On Barnabas, Caitlyn, Bowie, and heroes
1976 was an amazing year to be a kid growing up in the United States. It was that year, of course that my country celebrated two-hundred years of independence from the yoke of oppression of another country which shall remain nameless (I know I'm outnumbered here). It seemed the entire country was festooned in red, white, and blue, and a spirit of unity and togetherness seemed to play on the very air like a Sousa march as every city, town and village was festooned in red, white and blue and the scent of hamburgers and hot dogs grilling was everywhere. Over and over we told stories of our heroes who stood up to those who would limit our freedom. Now, of course, I know just how limited this vision from my childhood was, and just how inaccurate it was to celebrate two hundred years of freedom, when so many of that country’s citizens came from a culture of slavery and were, in so many ways, still not possessed of the freedom that we were all going on about. And as for our heroes? Now I know that what it means to be a hero is different, should be different than some of the whitewashed historical notions that I was taught. Of course, I didn’t know that in 1976.
The celebrations seemed to go on forever that July, and then, at the end of the month, there were the Olympic Games in Montreal. And what American kid could forget, on the 30th of July, the sight of an All-American Boy, all handsome face and impossibly white teeth, doing a partial victory lap in the stadium with an American flag, after having just won the gold medal in the decathlon? Our hearts swelled at the sight of it, and even if our archenemy at the time – the Soviet Union – took home more medals than we did in the end, none of it mattered. We had our hero, and that moment became an icon of a time, a sentiment, a bond, a pride, an identity, a strength. Maybe that’s what heroes ought to give us.
That hero, of course, has changed dramatically in the nearly forty-four years since taking that victory lap. Gone now is the name that so many American boys of my age wished their parents had named them – that strong, monosyllabic Bruce – replaced by Caitlyn. Everything about our hero is changed, as we learn that even all those years ago when she seemed the All-American Boy, she felt something different. And there are many who would take away that hero’s title – people don’t like their heroes to be anything other than they think their heroes ought to be – many who cannot understand her personal journey and so would wipe it off the history books, making space for heroes more to our liking, perhaps.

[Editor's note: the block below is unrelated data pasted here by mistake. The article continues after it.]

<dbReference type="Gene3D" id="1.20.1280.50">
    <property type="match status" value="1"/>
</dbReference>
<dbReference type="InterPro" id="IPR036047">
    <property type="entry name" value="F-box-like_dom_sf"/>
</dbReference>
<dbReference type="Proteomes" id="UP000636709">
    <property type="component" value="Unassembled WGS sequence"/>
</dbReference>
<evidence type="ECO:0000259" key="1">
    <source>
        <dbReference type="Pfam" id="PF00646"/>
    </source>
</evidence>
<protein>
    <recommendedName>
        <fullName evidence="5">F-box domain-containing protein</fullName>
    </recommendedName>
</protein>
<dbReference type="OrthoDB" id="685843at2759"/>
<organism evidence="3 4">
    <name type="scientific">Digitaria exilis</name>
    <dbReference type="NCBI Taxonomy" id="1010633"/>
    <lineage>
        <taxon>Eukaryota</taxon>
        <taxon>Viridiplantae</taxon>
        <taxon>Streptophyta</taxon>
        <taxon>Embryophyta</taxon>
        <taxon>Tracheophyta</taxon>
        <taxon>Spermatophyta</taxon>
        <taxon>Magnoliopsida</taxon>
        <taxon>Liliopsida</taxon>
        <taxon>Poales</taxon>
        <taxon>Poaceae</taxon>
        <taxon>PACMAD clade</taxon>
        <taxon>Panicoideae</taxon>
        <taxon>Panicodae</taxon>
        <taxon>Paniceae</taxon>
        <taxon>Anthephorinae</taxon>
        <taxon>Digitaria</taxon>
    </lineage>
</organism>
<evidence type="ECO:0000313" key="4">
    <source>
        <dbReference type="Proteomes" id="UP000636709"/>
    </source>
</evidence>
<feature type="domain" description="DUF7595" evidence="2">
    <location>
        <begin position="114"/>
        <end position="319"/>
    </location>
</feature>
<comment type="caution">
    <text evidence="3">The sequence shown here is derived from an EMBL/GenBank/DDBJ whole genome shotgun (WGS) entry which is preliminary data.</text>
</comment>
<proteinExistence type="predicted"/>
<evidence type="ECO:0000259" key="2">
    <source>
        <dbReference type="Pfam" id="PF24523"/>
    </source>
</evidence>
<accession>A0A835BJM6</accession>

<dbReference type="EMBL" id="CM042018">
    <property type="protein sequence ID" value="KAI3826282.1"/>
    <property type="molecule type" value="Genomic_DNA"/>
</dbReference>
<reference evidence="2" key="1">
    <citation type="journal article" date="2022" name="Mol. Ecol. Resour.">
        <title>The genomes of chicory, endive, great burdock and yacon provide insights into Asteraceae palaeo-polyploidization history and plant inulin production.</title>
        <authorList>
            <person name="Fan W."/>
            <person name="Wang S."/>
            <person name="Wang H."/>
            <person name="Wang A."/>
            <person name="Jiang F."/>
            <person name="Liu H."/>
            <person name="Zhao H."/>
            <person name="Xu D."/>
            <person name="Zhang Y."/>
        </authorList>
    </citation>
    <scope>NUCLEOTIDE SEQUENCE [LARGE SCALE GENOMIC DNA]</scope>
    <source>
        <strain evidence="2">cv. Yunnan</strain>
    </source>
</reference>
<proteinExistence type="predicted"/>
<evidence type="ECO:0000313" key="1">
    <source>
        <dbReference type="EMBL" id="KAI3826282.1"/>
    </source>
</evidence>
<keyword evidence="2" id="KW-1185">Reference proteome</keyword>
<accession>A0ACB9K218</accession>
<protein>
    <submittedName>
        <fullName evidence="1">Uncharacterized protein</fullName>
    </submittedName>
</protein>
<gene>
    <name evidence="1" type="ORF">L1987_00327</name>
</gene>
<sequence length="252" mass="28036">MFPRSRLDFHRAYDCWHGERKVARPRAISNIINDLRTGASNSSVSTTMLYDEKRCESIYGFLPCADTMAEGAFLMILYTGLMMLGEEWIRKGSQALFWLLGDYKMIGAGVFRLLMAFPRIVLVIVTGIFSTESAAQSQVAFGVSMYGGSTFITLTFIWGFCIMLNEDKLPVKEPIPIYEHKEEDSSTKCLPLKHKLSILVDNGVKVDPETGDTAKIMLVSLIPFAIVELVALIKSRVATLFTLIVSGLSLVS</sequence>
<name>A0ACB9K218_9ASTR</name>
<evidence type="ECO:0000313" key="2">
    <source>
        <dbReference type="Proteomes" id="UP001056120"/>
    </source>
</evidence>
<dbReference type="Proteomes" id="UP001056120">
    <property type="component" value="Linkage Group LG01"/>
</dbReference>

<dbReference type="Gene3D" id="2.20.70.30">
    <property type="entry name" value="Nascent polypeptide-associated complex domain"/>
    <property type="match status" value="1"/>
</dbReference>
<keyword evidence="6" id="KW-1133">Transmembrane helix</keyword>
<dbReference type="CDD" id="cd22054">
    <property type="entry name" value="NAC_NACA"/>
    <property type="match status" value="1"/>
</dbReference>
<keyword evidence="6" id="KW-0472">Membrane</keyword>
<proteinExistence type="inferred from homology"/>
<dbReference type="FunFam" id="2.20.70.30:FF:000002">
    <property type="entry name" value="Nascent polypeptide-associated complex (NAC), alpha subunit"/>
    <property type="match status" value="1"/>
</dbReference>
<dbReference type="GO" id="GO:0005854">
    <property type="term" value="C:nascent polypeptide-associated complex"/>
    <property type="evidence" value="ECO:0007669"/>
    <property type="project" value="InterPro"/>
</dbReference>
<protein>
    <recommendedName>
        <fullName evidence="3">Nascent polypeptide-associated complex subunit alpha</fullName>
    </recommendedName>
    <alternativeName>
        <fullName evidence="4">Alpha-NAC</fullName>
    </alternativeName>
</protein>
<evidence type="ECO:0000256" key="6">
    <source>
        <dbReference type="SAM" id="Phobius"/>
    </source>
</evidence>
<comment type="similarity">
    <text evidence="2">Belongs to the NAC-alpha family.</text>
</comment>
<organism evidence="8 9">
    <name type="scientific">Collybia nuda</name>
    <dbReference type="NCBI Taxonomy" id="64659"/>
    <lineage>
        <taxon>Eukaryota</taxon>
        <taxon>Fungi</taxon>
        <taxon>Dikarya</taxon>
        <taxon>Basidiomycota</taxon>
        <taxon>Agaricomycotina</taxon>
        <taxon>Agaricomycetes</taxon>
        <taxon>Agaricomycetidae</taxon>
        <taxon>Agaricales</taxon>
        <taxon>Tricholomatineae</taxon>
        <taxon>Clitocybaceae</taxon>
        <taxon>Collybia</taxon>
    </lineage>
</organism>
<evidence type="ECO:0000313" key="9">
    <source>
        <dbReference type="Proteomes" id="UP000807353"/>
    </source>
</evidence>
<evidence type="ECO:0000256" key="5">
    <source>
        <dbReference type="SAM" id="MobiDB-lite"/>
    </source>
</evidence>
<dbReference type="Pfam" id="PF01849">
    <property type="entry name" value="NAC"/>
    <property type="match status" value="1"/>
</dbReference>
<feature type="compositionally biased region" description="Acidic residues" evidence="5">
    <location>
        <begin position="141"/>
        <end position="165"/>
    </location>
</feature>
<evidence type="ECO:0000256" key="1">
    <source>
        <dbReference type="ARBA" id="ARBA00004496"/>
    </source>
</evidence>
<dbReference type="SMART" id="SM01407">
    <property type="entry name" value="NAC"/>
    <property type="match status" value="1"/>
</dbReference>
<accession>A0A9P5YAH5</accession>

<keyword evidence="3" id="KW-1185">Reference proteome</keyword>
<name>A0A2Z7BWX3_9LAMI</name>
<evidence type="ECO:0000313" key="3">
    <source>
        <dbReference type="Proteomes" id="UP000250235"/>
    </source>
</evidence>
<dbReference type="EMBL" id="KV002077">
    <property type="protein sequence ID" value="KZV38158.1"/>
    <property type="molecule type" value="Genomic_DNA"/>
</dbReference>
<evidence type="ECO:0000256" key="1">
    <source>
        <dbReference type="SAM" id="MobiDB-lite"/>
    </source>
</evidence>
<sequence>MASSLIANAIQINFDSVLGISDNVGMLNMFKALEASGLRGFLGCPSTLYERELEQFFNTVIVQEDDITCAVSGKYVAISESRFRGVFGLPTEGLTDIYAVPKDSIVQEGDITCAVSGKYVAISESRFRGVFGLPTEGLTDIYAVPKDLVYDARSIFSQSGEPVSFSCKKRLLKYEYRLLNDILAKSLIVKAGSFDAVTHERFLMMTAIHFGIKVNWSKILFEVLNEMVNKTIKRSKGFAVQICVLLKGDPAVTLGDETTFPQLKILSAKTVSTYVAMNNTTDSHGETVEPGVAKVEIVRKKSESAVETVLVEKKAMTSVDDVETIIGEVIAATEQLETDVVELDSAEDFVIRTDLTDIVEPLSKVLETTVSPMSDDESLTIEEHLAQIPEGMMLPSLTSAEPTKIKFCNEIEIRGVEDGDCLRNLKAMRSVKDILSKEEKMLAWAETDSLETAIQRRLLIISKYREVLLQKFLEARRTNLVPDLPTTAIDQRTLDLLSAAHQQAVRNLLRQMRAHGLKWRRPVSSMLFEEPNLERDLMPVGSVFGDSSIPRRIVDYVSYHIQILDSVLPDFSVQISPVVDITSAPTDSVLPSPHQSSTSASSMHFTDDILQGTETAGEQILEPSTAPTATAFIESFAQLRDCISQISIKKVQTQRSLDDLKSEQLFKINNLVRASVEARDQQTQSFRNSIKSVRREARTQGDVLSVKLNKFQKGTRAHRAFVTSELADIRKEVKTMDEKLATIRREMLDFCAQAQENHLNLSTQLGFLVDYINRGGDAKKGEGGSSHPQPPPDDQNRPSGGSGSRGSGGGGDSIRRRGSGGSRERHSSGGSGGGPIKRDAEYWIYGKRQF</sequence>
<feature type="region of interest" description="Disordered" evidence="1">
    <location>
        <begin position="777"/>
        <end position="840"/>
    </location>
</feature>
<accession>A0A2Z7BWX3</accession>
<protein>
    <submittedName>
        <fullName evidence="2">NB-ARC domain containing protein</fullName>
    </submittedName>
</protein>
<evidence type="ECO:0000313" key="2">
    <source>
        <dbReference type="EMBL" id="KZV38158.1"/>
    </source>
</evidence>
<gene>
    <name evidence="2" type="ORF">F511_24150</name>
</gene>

In the tension-filled events of these weeks, people have been throwing around the word hero quite a bit. I think we usually make of the word a label which means that someone holds up an ideal that we personally adhere to, without frequently thinking about how others feel. (The toppling of statues – however one feels about that – seems to demonstrate this point quite vividly.) I think we can overuse the word (like when we say someone is a hero for rescuing a cat from a tree – don’t jump on me cat-lovers, I am not advocating just leaving them up there!) and at the same time we can also limit it too much (only someone who has fought in a war or rescued an infant from a burning building is a hero). It is thrown around so much in our common parlance that I think it really has very little meaning at all, in the end. “We could be heroes,” David Bowie sang, but do we really even know what that means anymore? Heroes, it seems, come and go.
And then I think about Barnabas (who got booted off his feast day yesterday due to the celebration of Corpus Christi and so we remember him today) what the truly heroic is all about. His is not a name that one hears a great deal when speaking of the Apostles, as he is frequently seen in Paul's shadow, indeed seems to be primarily known for introducing Paul to the others, vouching for the erstwhile persecutor to some understandably dubious disciples. But what beyond this, what do we really know about him? He went where he was sent, and through his actions and his words, many people came to know the Lord Jesus Christ. He was not a prolific writer like Paul, he was not the faulty Rock that was Peter, he was not the impetuous brats that were James and John. Barnabas simply went where he was sent and did what God wanted him to do and brought people to a better understand of the faith, who then went on to bring others to better understanding, and so on, until we end up here, today, in Norwich and beyond, trying to further understand the enduring faith that he and so many others passed on.
Because, you see, in the end that is a vital component of being a hero: what heroes do must endure, must last far longer than a victory lap or a television interview. And for heroic efforts to bear fruit which endure, they need to be built upon pillars which are solid, timeless, and universal. And the current unrest in our world is forcing us to look at these pillars, not as children who don’t know better, but as compassionate adults who can hear the message that if there are those whose lives cannot allow them to access the solidity, timelessness, and universality that so many of us enjoy without thinking, then the time to reassess the heroic is long overdue.
Bowie was right, we can be heroes. But we should strive not for a momentary state, but rather for something more oriented towards eternity. And that moment, that eternal moment, can then give the world something for which it is in sore need: an icon of a time, a sentiment, a bond, a pride, an identity, a strength.